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Protecting the Frontline in Biodefense Research: The Special Immunizations Program Francisella tularensis (tularemia) (prophylactic use). Ricin (prophylactic and therapeutic uses). Other, unfunded. HHS-unique Burkholderia spp. (therapeutic use). Junin virus (therapeutic use). Yersinia pestis (plague) (therapeutic use). Common Bacillus anthracis (anthrax) (prophylactic and therapeutic uses). Variola virus (smallpox) (prophylactic and therapeutic uses). Ebola and Marburg viruses (prophylactic and therapeutic uses). Francisella tularensis (tularemia) (therapeutic use). Clostridium botulinum (botulism) (therapeutic use). A recent presentation by DOD’s TMT program, which seeks to exploit novel technologies for the development of next-generation countermeasures, similarly illustrates the universe of priority pathogen threats (Hough 2010), including additional infectious pathogens and toxins of interest to DOD that are not presented in the NBSB and One Portfolio documents and priorities for the development of countermeasures against broad-spectrum targets and emerging threats and is presented as Figure 3.2. The creation of stockpiles of vaccines and other MCM for civilian use is supported through Project BioShield and added to the SNS as they are acquired. The acquisitions have focused largely on vaccines and therapeutics FIGURE 3.2 U.S. MCM needs. SOURCE: Hough 2010.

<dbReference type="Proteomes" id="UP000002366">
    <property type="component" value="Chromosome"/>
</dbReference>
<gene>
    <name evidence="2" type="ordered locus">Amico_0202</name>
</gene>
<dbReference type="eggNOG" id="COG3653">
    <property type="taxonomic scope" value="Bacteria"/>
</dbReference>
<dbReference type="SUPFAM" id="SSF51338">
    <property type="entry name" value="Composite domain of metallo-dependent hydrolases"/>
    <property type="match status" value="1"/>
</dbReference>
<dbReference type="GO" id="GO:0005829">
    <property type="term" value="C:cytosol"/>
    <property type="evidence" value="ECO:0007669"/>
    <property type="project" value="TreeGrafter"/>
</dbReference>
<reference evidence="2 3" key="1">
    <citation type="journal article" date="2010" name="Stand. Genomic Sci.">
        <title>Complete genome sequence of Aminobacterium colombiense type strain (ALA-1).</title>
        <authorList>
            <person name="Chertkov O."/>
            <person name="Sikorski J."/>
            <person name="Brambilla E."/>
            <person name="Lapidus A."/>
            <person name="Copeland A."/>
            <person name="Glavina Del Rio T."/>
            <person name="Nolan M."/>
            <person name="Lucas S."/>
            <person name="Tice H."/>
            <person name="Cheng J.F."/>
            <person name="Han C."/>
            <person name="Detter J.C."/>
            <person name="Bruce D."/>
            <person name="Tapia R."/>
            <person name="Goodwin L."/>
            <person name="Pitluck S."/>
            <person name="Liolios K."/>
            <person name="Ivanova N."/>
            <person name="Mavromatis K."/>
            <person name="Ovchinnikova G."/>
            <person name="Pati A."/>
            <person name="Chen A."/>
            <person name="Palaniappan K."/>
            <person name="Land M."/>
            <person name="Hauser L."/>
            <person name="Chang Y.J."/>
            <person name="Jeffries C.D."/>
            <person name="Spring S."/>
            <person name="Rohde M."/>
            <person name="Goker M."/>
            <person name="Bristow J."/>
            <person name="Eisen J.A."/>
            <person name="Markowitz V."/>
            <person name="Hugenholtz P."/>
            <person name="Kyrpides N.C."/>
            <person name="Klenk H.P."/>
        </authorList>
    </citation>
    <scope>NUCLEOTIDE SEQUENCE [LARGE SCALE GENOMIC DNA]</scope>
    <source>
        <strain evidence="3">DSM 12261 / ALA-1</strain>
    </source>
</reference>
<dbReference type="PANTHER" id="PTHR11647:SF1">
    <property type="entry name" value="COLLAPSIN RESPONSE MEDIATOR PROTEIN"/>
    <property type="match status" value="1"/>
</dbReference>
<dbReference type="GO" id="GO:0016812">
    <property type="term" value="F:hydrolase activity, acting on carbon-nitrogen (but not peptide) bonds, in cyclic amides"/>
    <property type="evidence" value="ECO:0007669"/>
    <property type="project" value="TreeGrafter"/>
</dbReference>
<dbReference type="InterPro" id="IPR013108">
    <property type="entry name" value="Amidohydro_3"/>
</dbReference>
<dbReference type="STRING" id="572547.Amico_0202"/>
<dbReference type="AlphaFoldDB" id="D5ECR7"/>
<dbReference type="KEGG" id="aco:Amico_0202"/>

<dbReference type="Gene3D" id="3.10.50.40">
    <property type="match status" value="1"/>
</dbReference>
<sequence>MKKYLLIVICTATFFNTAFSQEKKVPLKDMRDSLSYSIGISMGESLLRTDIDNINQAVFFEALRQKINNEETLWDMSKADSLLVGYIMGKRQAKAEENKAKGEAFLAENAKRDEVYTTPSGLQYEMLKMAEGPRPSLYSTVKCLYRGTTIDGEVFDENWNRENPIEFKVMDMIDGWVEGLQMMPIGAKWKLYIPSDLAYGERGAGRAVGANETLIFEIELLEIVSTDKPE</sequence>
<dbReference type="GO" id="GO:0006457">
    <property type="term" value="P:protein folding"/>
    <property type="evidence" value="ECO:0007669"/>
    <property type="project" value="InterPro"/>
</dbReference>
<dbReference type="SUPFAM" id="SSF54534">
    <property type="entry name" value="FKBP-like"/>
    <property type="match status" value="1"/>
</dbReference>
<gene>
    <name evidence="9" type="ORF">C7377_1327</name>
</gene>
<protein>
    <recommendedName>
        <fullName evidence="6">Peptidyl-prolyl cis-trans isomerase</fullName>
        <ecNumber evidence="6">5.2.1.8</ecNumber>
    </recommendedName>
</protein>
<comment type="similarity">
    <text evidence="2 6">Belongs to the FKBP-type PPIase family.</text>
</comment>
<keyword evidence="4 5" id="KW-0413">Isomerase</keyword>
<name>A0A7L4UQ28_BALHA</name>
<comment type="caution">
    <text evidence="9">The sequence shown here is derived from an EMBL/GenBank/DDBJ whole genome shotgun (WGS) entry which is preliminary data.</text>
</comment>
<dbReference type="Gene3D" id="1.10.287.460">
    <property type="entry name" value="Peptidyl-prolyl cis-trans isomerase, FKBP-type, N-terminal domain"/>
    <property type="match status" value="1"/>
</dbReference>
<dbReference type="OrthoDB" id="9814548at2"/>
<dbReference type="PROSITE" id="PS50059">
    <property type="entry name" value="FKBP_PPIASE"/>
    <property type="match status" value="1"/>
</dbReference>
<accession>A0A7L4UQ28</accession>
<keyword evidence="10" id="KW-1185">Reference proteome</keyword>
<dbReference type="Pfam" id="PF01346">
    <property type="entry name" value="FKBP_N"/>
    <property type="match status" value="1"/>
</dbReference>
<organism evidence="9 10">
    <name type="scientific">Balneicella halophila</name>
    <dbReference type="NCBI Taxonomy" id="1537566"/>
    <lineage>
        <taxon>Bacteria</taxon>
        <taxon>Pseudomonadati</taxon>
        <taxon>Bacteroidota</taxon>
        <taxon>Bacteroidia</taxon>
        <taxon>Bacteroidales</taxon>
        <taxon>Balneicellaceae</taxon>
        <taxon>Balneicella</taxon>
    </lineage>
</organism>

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Protecting the Frontline in Biodefense Research: The Special Immunizations Program against a narrow selection of pathogens—notably Bacillus anthracis (anthrax), the variola major virus (smallpox), and Clostridium botulinum (botulism)—with countermeasures against radiation exposure. 3.3 REVIEW OF PREVIOUS REPORTS RELEVANT TO BIODEFENSE MEDICAL COUNTERMEASURES Numerous reports and reviews since 2001 have discussed the military and civilian U.S. MCM and biodefense vaccines pipeline. 3.3.1 The Military Medical Countermeasures Enterprise Since the report to the deputy secretary of defense by an independent panel of experts (referred to as the Top Report) in 2001, there have been several external analyses of DOD’s biodefense programs and strategies for MCM (Top et al. 2000 in DOD 2001; IOM 2002, 2004). The panel of experts that produced the Top Report noted the large number of DOD units involved in the development and acquisition of biodefense and infectious disease products at that time and the “fragmented” nature of the program, observed that DOD was not following best practices found in industry, and recommended creation of a dedicated DOD government-owned, contractor-operated (GOCO) vaccine production facility.3 A 2002 Institute of Medicine (IOM) report likewise criticized DOD’s administrative separation of the acquisition processes for vaccines intended to protect against naturally occurring infectious diseases and those for defense against biowarfare as scientifically and organizationally “unsound.” The report recommended manufacturing arrangements to ensure “consistent vaccine availability” and suggested that DOD seek a “new paradigm” with FDA for regulation of special-use vaccines likely to remain in IND status. The 2004 IOM report Giving Full Measure to Countermeasures recommended that funding for DOD countermeasures double in 5 years to $300–600 million and noted that new countermeasures require “substantial and sustained” effort, including having a strong scientifically knowledgeable leadership and adequate funding. It also recommended that the MCM program be given “genuine priority.” To accomplish that, the report suggested that Congress authorize the creation of a new agency within DOD to provide the necessary infrastructure and creation of an external review committee of vaccinologists and other scientists to review and evaluate the DOD research program. Finally, the report called for more effective collaboration between academe, industry, and government and noted a need to address MCM regulatory challenges. Those external reviews generally noted a complex and fragmented system 3 The costs of this capacity were estimated to include $370 million for facility construction and $35–50 million per year per vaccine to be produced (Top et al. 2000 in DOD 2001).